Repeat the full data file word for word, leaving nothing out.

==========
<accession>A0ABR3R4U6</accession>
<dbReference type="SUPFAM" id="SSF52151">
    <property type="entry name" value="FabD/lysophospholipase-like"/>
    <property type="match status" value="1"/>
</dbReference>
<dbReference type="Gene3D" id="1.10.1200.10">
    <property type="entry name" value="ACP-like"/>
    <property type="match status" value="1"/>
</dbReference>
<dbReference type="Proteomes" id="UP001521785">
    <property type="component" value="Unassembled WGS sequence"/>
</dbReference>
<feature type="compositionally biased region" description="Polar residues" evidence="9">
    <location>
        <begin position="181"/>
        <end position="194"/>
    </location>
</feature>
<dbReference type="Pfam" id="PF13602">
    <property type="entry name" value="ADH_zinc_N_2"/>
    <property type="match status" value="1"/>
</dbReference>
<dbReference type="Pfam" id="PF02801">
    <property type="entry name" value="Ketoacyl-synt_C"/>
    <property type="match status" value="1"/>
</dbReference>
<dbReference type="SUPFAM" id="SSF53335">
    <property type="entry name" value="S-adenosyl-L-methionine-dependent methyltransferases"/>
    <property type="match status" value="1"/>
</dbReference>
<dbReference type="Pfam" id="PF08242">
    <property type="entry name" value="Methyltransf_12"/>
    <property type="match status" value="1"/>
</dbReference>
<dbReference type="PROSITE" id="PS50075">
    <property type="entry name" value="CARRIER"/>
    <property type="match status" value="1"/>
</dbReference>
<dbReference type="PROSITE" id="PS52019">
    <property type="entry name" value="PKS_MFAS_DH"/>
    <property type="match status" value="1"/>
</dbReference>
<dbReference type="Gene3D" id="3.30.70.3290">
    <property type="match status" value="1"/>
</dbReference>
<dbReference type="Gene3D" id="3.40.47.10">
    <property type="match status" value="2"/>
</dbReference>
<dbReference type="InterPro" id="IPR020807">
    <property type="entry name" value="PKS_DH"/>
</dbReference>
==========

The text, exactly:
<accession>A0ABR3R4U6</accession>
<dbReference type="SUPFAM" id="SSF52151">
    <property type="entry name" value="FabD/lysophospholipase-like"/>
    <property type="match status" value="1"/>
</dbReference>
<dbReference type="Gene3D" id="1.10.1200.10">
    <property type="entry name" value="ACP-like"/>
    <property type="match status" value="1"/>
</dbReference>
<dbReference type="Proteomes" id="UP001521785">
    <property type="component" value="Unassembled WGS sequence"/>
</dbReference>
<feature type="compositionally biased region" description="Polar residues" evidence="9">
    <location>
        <begin position="181"/>
        <end position="194"/>
    </location>
</feature>
<dbReference type="Pfam" id="PF13602">
    <property type="entry name" value="ADH_zinc_N_2"/>
    <property type="match status" value="1"/>
</dbReference>
<dbReference type="Pfam" id="PF02801">
    <property type="entry name" value="Ketoacyl-synt_C"/>
    <property type="match status" value="1"/>
</dbReference>
<dbReference type="SUPFAM" id="SSF53335">
    <property type="entry name" value="S-adenosyl-L-methionine-dependent methyltransferases"/>
    <property type="match status" value="1"/>
</dbReference>
<dbReference type="Pfam" id="PF08242">
    <property type="entry name" value="Methyltransf_12"/>
    <property type="match status" value="1"/>
</dbReference>
<dbReference type="PROSITE" id="PS50075">
    <property type="entry name" value="CARRIER"/>
    <property type="match status" value="1"/>
</dbReference>
<dbReference type="PROSITE" id="PS52019">
    <property type="entry name" value="PKS_MFAS_DH"/>
    <property type="match status" value="1"/>
</dbReference>
<dbReference type="Gene3D" id="3.30.70.3290">
    <property type="match status" value="1"/>
</dbReference>
<dbReference type="Gene3D" id="3.40.47.10">
    <property type="match status" value="2"/>
</dbReference>
<dbReference type="InterPro" id="IPR020807">
    <property type="entry name" value="PKS_DH"/>
</dbReference>